Download Data Mining Classification: Decision Trees Classification

Survey
yes no Was this document useful for you?
   Thank you for your participation!

* Your assessment is very important for improving the work of artificial intelligence, which forms the content of this project

Document related concepts

Nonlinear dimensionality reduction wikipedia, lookup

K-nearest neighbors algorithm wikipedia, lookup

Transcript
Data Mining
Classification: Decision Trees

Classification

Decision Trees: what they are and how they work

Hunt’s (TDIDT) algorithm

How to select the best split

How to handle

Inconsistent data

Continuous attributes

Missing values

Overfitting
Sections 4.1-4.3, 4.4.1, 4.4.2, 4.4.5 of course book

ID3, C4.5, C5.0, CART

Advantages and disadvantages of decision trees

Extensions to predict continuous values
TNM033: Introduction to Data Mining
1
Classification

Given a collection of records
– Each record contains a set of attributes, one of the attributes is the class.

Find a model for class attribute as a function of the values
of other attributes

Goals
– apply the model to previously unseen records to predict their class (class
should be predicted as accurately as possible)
– Carry out deployment based on the model (e.g. implement more profitable
marketing strategies)

The data set can be divided into
– Training set used to build the model
– Test set used to determine the accuracy of the model
TNM033: Introduction to Data Mining
‹#›
Illustrating Classification Task
Tid
Attrib1
1
Yes
Large
Attrib2
125K
Attrib3
No
Class
2
No
Medium
100K
No
3
No
Small
70K
No
4
Yes
Medium
120K
No
5
No
Large
95K
Yes
6
No
Medium
60K
No
7
Yes
Large
220K
No
8
No
Small
85K
Yes
9
No
Medium
75K
No
10
No
Small
90K
Yes
Tid
Attrib1
11
No
Small
55K
?
12
Yes
Medium
80K
?
13
Yes
Large
110K
?
14
No
Small
95K
?
15
No
Large
67K
?
Learn
Model
10
Attrib2
Attrib3
Apply
Model
Class
10
Attrib1 = yes → Class = No
Attrib1 = No  Attrib3 < 95K → Class = Yes
TNM033: Introduction to Data Mining
‹#›
Examples of Classification Task

Predicting tumor cells as benign or malignant

Classifying credit card transactions
as legitimate or fraudulent

Classifying secondary structures of protein
as alpha-helix, beta-sheet, or random
coil

Categorizing news stories as finance,
weather, entertainment, sports, etc

The UCI Repository of Datasets
– http://archive.ics.uci.edu/ml/
TNM033: Introduction to Data Mining
‹#›
Classification Techniques

This lecture introduces
Decision Trees

Other techniques will be presented in this course:
– Rule-based classifiers
– But, there are other methods

Nearest-neighbor classifiers

Naïve Bayes

Support-vector machines

Neural networks
TNM033: Introduction to Data Mining
‹#›
Example of a Decision Tree
Tid Refund Marital
Status
Taxable
Income Cheat
1
Yes
Single
125K
No
2
No
Married
100K
No
3
No
Single
70K
No
4
Yes
Married
120K
No
5
No
Divorced 95K
Yes
6
No
Married
No
7
Yes
Divorced 220K
60K
Splitting Attributes
Refund
Yes
No
NO
MarSt
TaxInc
No
8
No
Single
85K
Yes
9
No
Married
75K
No
10
No
Single
90K
Yes
Married
Single, Divorced
< 80K
NO
NO
> 80K
YES
10
Training Data
TNM033: Introduction to Data Mining
Model: Decision Tree
‹#›
Another Example of Decision Tree
Tid Refund Marital
Status
Taxable
Income Cheat
1
Yes
Single
125K
No
2
No
Married
100K
No
3
No
Single
70K
No
4
Yes
Married
120K
No
5
No
Divorced 95K
Yes
6
No
Married
No
7
Yes
Divorced 220K
No
8
No
Single
85K
Yes
9
No
Married
75K
No
10
No
Single
90K
Yes
60K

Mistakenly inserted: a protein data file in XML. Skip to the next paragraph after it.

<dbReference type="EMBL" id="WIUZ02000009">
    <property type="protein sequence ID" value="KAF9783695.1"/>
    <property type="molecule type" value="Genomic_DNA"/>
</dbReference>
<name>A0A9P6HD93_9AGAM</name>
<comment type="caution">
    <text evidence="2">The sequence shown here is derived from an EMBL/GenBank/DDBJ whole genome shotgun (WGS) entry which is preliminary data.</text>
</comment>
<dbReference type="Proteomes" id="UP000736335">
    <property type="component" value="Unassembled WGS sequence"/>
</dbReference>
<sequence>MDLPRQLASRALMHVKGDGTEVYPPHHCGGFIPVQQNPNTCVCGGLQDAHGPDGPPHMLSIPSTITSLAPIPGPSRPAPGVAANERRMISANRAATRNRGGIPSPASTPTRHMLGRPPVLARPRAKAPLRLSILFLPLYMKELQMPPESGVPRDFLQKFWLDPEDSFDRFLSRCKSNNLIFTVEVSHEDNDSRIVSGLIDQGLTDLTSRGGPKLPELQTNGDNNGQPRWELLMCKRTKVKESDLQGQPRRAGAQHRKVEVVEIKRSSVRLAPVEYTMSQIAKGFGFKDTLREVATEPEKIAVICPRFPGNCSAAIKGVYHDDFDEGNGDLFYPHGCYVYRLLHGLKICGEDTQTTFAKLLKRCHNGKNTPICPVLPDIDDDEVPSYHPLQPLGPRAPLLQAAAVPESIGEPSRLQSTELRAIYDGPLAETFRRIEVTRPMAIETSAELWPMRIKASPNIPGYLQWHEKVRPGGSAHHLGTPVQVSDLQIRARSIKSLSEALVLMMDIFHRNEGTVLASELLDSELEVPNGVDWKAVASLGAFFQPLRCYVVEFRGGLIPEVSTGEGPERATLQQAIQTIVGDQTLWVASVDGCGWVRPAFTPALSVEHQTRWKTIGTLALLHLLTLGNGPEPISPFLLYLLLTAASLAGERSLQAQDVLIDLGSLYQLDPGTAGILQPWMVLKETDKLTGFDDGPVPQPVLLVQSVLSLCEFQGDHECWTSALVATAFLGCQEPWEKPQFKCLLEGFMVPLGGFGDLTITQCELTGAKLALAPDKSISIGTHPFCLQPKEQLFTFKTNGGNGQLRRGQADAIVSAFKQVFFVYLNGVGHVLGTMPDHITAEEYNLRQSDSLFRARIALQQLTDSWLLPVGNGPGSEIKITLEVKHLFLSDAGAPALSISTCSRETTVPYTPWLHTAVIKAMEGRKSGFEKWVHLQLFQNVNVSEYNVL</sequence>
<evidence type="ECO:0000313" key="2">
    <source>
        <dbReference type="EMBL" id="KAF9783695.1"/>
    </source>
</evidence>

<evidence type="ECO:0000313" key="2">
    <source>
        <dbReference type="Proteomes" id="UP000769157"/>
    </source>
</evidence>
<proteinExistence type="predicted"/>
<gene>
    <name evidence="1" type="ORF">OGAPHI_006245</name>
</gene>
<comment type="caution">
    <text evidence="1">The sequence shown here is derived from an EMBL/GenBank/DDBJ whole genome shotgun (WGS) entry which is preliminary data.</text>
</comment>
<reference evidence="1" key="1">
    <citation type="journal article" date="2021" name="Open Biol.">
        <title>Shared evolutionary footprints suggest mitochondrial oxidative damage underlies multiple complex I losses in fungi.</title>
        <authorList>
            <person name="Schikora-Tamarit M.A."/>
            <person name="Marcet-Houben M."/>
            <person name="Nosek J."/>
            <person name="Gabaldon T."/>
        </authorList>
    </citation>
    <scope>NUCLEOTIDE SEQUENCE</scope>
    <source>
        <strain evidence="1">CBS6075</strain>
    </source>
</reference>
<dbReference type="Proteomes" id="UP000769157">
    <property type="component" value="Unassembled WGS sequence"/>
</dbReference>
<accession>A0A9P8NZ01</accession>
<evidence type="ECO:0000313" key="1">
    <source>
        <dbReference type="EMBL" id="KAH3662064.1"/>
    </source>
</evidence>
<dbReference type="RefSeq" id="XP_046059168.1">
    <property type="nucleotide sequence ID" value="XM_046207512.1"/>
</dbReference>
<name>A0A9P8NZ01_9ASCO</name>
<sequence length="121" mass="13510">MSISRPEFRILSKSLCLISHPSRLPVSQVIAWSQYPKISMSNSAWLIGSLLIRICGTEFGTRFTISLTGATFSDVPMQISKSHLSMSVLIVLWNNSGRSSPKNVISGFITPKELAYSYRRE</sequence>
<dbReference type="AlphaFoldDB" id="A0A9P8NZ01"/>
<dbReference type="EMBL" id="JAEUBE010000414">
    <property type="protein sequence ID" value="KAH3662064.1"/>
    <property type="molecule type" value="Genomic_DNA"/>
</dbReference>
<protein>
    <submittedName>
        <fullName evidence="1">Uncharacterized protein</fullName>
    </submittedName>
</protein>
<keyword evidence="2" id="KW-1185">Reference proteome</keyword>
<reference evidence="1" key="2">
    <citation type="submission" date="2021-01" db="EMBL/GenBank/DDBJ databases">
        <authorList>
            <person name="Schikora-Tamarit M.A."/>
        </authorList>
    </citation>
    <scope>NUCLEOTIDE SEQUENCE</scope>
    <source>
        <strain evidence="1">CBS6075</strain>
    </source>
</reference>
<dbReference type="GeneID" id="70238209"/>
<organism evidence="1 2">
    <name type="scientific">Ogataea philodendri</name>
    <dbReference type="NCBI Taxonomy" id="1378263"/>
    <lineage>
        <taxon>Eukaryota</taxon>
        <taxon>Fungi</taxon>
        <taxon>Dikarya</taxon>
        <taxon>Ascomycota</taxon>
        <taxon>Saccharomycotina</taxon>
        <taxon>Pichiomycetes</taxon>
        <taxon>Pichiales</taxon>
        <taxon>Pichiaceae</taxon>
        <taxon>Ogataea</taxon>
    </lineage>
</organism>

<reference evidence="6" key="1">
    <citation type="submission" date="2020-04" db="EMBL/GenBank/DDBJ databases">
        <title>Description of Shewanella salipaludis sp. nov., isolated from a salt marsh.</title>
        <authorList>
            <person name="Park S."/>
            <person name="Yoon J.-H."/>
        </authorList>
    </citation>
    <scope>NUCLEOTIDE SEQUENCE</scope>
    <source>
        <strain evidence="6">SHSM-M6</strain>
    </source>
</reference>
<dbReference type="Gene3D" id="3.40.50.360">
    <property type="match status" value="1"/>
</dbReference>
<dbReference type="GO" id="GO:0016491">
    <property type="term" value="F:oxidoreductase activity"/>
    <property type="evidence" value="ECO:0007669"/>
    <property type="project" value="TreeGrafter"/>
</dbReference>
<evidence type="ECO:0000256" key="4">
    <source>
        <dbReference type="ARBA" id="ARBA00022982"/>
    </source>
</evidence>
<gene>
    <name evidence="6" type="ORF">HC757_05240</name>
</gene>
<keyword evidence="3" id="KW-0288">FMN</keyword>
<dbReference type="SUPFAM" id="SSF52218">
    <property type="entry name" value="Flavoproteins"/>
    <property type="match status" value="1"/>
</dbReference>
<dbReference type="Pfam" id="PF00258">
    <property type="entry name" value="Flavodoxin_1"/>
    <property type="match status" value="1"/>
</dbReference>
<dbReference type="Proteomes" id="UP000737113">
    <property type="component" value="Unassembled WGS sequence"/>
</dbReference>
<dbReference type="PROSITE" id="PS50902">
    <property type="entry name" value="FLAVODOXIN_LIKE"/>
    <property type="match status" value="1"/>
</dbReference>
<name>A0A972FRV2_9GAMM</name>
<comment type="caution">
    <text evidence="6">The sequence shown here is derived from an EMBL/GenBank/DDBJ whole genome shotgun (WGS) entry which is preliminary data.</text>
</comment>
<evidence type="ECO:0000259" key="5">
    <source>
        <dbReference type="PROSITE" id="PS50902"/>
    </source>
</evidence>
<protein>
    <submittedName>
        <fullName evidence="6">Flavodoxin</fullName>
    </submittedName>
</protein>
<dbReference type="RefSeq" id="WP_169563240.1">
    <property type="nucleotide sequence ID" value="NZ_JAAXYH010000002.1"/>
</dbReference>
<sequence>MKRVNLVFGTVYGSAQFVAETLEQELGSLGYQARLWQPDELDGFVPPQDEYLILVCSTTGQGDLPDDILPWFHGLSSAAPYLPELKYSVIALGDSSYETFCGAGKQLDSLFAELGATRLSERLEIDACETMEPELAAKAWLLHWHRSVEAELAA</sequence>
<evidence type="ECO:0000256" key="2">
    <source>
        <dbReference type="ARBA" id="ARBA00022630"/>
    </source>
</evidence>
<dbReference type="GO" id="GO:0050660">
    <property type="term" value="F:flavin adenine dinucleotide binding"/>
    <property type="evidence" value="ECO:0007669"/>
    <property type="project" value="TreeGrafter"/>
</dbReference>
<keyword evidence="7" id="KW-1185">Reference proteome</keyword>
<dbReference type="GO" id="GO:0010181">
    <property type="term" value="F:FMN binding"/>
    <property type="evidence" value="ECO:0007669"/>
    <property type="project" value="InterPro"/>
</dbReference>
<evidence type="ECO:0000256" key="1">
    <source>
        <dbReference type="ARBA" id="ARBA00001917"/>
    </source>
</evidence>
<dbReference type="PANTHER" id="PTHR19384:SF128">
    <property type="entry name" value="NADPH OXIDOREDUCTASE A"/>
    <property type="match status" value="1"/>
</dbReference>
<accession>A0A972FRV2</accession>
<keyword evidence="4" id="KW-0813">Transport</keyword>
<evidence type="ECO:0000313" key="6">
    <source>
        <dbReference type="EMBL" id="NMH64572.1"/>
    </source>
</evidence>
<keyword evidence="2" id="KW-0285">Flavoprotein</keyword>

MarSt
Married
NO
Single,
Divorced
Refund
No
Yes
NO
TaxInc
< 80K
> 80K
YES
NO
There could be more than one tree that fits
the same data!
10
Search for the “best tree”
TNM033: Introduction to Data Mining
‹#›
Apply Model to Test Data
Test Data
Start from the root of tree.
Refund
Yes
Refund Marital
Status
Taxable
Income Cheat
No
80K
Married
?
10
No
NO
MarSt
Single, Divorced
TaxInc
< 80K
NO
TNM033: Introduction to Data Mining
Married
NO
> 80K
YES
‹#›
Apply Model to Test Data
Test Data
Refund
Yes
Refund Marital
Status
Taxable
Income Cheat
No
80K
Married
?
10
No
NO
MarSt
Single, Divorced
TaxInc
< 80K
Married
NO
> 80K
YES
NO
TNM033: Introduction to Data Mining
‹#›
Apply Model to Test Data
Test Data
Refund
Yes
Refund Marital
Status
Taxable
Income Cheat
No
80K
Married
?
10
No
NO
MarSt
Single, Divorced
TaxInc
< 80K
NO
TNM033: Introduction to Data Mining
Married
NO
> 80K
YES
‹#›
Apply Model to Test Data
Test Data
Refund
Yes
Refund Marital
Status
Taxable
Income Cheat
No
80K
Married
?
10
No
NO
MarSt
Single, Divorced
TaxInc
< 80K
Married
NO
> 80K
YES
NO
TNM033: Introduction to Data Mining
‹#›
Apply Model to Test Data
Test Data
Refund
Yes
Refund Marital
Status
Taxable
Income Cheat
No
80K
Married
?
10
No
NO
MarSt
Single, Divorced
TaxInc
< 80K
NO
TNM033: Introduction to Data Mining
Married
NO
> 80K
YES
‹#›
Apply Model to Test Data
Test Data
Refund
Yes
Refund Marital
Status
Taxable
Income Cheat
No
80K
Married
?
10
No
NO
MarSt
Married
Single, Divorced
TaxInc
< 80K
Assign Cheat to “No”
NO
> 80K
YES
NO
TNM033: Introduction to Data Mining
‹#›
Decision Tree Induction

How to build a decision tree from a training set?
– Many existing systems are based on
Hunt’s Algorithm
Top-Down Induction of Decision Tree (TDIDT)
 Employs a top-down search, greedy search through the space of
possible decision trees
TNM033: Introduction to Data Mining
‹#›
General Structure of Hunt’s Algorithm


Let Dt be the set of training records that
reach a node t
General Procedure:
– If Dt contains records that belong the
same class yt, then t is a leaf node
labeled as yt
– If Dt contains records that belong to
more than one class, use an attribute
test to split the data into smaller
subsets. Recursively apply the
procedure to each subset
Tid Refund Marital
Status
Taxable
Income Cheat
1
Yes
Single
125K
No
2
No
Married
100K
No
3
No
Single
70K
No
4
Yes
Married
120K